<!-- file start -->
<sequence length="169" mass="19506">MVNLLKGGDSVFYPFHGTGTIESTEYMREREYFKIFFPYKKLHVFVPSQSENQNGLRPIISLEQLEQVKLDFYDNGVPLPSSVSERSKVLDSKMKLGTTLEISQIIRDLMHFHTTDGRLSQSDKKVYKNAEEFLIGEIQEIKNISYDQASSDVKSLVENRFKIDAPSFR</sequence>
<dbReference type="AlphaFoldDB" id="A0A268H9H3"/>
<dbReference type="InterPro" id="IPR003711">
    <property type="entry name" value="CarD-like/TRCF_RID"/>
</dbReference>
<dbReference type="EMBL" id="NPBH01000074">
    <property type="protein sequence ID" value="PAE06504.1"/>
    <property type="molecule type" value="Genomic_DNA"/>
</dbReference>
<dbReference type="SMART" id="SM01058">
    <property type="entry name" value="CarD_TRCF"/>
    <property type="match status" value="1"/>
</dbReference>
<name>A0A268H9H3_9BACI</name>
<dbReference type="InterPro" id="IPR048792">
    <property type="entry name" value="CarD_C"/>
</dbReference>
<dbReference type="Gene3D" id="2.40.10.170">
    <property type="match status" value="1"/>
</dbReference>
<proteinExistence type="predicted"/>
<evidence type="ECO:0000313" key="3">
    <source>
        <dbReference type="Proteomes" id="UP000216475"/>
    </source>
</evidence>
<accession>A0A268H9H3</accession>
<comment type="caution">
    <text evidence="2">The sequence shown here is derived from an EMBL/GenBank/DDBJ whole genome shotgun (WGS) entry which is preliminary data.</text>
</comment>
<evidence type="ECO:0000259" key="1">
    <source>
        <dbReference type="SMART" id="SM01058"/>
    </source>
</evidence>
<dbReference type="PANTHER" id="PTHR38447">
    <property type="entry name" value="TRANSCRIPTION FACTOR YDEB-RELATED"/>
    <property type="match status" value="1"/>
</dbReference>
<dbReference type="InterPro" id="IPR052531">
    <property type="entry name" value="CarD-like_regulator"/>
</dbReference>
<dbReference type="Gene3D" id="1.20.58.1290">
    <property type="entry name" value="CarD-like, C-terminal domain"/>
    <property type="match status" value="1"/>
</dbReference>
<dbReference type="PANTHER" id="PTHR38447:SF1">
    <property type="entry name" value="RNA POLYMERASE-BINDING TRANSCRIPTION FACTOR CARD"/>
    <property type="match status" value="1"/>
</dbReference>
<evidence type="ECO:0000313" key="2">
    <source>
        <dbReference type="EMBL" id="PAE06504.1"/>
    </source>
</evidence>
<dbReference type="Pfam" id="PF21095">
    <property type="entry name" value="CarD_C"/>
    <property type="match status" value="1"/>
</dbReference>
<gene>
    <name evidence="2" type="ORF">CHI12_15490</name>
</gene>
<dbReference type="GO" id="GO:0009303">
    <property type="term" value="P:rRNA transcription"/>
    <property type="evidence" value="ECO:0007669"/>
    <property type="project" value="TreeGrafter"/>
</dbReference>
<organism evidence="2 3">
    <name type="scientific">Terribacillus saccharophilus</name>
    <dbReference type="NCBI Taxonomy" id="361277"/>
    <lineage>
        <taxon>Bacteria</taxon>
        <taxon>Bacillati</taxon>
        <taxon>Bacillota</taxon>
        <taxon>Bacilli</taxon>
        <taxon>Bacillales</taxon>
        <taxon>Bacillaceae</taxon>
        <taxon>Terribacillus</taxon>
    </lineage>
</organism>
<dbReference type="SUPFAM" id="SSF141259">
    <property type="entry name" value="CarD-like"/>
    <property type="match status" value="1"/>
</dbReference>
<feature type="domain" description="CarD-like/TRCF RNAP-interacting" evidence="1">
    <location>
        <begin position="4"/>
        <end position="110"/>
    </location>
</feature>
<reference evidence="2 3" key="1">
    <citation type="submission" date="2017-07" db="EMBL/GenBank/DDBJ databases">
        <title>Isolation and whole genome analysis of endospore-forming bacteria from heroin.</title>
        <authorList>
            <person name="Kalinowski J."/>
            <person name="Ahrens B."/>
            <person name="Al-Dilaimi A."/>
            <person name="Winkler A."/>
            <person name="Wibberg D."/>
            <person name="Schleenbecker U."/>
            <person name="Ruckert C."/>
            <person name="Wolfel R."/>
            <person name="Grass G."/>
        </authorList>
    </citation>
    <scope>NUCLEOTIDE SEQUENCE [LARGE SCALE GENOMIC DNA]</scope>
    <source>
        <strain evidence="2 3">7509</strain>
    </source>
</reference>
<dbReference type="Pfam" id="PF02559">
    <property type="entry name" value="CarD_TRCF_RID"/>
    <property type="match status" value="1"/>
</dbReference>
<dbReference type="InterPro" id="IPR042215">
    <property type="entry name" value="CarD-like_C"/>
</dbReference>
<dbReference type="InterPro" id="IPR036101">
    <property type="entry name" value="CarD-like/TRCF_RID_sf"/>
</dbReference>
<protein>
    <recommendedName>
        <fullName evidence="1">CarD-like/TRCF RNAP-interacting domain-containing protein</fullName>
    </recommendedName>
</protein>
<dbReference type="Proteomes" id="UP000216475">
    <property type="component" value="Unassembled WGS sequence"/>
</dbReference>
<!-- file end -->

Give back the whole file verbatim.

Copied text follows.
<sequence length="169" mass="19506">MVNLLKGGDSVFYPFHGTGTIESTEYMREREYFKIFFPYKKLHVFVPSQSENQNGLRPIISLEQLEQVKLDFYDNGVPLPSSVSERSKVLDSKMKLGTTLEISQIIRDLMHFHTTDGRLSQSDKKVYKNAEEFLIGEIQEIKNISYDQASSDVKSLVENRFKIDAPSFR</sequence>
<dbReference type="AlphaFoldDB" id="A0A268H9H3"/>
<dbReference type="InterPro" id="IPR003711">
    <property type="entry name" value="CarD-like/TRCF_RID"/>
</dbReference>
<dbReference type="EMBL" id="NPBH01000074">
    <property type="protein sequence ID" value="PAE06504.1"/>
    <property type="molecule type" value="Genomic_DNA"/>
</dbReference>
<dbReference type="SMART" id="SM01058">
    <property type="entry name" value="CarD_TRCF"/>
    <property type="match status" value="1"/>
</dbReference>
<name>A0A268H9H3_9BACI</name>
<dbReference type="InterPro" id="IPR048792">
    <property type="entry name" value="CarD_C"/>
</dbReference>
<dbReference type="Gene3D" id="2.40.10.170">
    <property type="match status" value="1"/>
</dbReference>
<proteinExistence type="predicted"/>
<evidence type="ECO:0000313" key="3">
    <source>
        <dbReference type="Proteomes" id="UP000216475"/>
    </source>
</evidence>
<accession>A0A268H9H3</accession>
<comment type="caution">
    <text evidence="2">The sequence shown here is derived from an EMBL/GenBank/DDBJ whole genome shotgun (WGS) entry which is preliminary data.</text>
</comment>
<evidence type="ECO:0000259" key="1">
    <source>
        <dbReference type="SMART" id="SM01058"/>
    </source>
</evidence>
<dbReference type="PANTHER" id="PTHR38447">
    <property type="entry name" value="TRANSCRIPTION FACTOR YDEB-RELATED"/>
    <property type="match status" value="1"/>
</dbReference>
<dbReference type="InterPro" id="IPR052531">
    <property type="entry name" value="CarD-like_regulator"/>
</dbReference>
<dbReference type="Gene3D" id="1.20.58.1290">
    <property type="entry name" value="CarD-like, C-terminal domain"/>
    <property type="match status" value="1"/>
</dbReference>
<dbReference type="PANTHER" id="PTHR38447:SF1">
    <property type="entry name" value="RNA POLYMERASE-BINDING TRANSCRIPTION FACTOR CARD"/>
    <property type="match status" value="1"/>
</dbReference>
<evidence type="ECO:0000313" key="2">
    <source>
        <dbReference type="EMBL" id="PAE06504.1"/>
    </source>
</evidence>
<dbReference type="Pfam" id="PF21095">
    <property type="entry name" value="CarD_C"/>
    <property type="match status" value="1"/>
</dbReference>
<gene>
    <name evidence="2" type="ORF">CHI12_15490</name>
</gene>
<dbReference type="GO" id="GO:0009303">
    <property type="term" value="P:rRNA transcription"/>
    <property type="evidence" value="ECO:0007669"/>
    <property type="project" value="TreeGrafter"/>
</dbReference>
<organism evidence="2 3">
    <name type="scientific">Terribacillus saccharophilus</name>
    <dbReference type="NCBI Taxonomy" id="361277"/>
    <lineage>
        <taxon>Bacteria</taxon>
        <taxon>Bacillati</taxon>
        <taxon>Bacillota</taxon>
        <taxon>Bacilli</taxon>
        <taxon>Bacillales</taxon>
        <taxon>Bacillaceae</taxon>
        <taxon>Terribacillus</taxon>
    </lineage>
</organism>
<dbReference type="SUPFAM" id="SSF141259">
    <property type="entry name" value="CarD-like"/>
    <property type="match status" value="1"/>
</dbReference>
<feature type="domain" description="CarD-like/TRCF RNAP-interacting" evidence="1">
    <location>
        <begin position="4"/>
        <end position="110"/>
    </location>
</feature>
<reference evidence="2 3" key="1">
    <citation type="submission" date="2017-07" db="EMBL/GenBank/DDBJ databases">
        <title>Isolation and whole genome analysis of endospore-forming bacteria from heroin.</title>
        <authorList>
            <person name="Kalinowski J."/>
            <person name="Ahrens B."/>
            <person name="Al-Dilaimi A."/>
            <person name="Winkler A."/>
            <person name="Wibberg D."/>
            <person name="Schleenbecker U."/>
            <person name="Ruckert C."/>
            <person name="Wolfel R."/>
            <person name="Grass G."/>
        </authorList>
    </citation>
    <scope>NUCLEOTIDE SEQUENCE [LARGE SCALE GENOMIC DNA]</scope>
    <source>
        <strain evidence="2 3">7509</strain>
    </source>
</reference>
<dbReference type="Pfam" id="PF02559">
    <property type="entry name" value="CarD_TRCF_RID"/>
    <property type="match status" value="1"/>
</dbReference>
<dbReference type="InterPro" id="IPR042215">
    <property type="entry name" value="CarD-like_C"/>
</dbReference>
<dbReference type="InterPro" id="IPR036101">
    <property type="entry name" value="CarD-like/TRCF_RID_sf"/>
</dbReference>
<protein>
    <recommendedName>
        <fullName evidence="1">CarD-like/TRCF RNAP-interacting domain-containing protein</fullName>
    </recommendedName>
</protein>
<dbReference type="Proteomes" id="UP000216475">
    <property type="component" value="Unassembled WGS sequence"/>
</dbReference>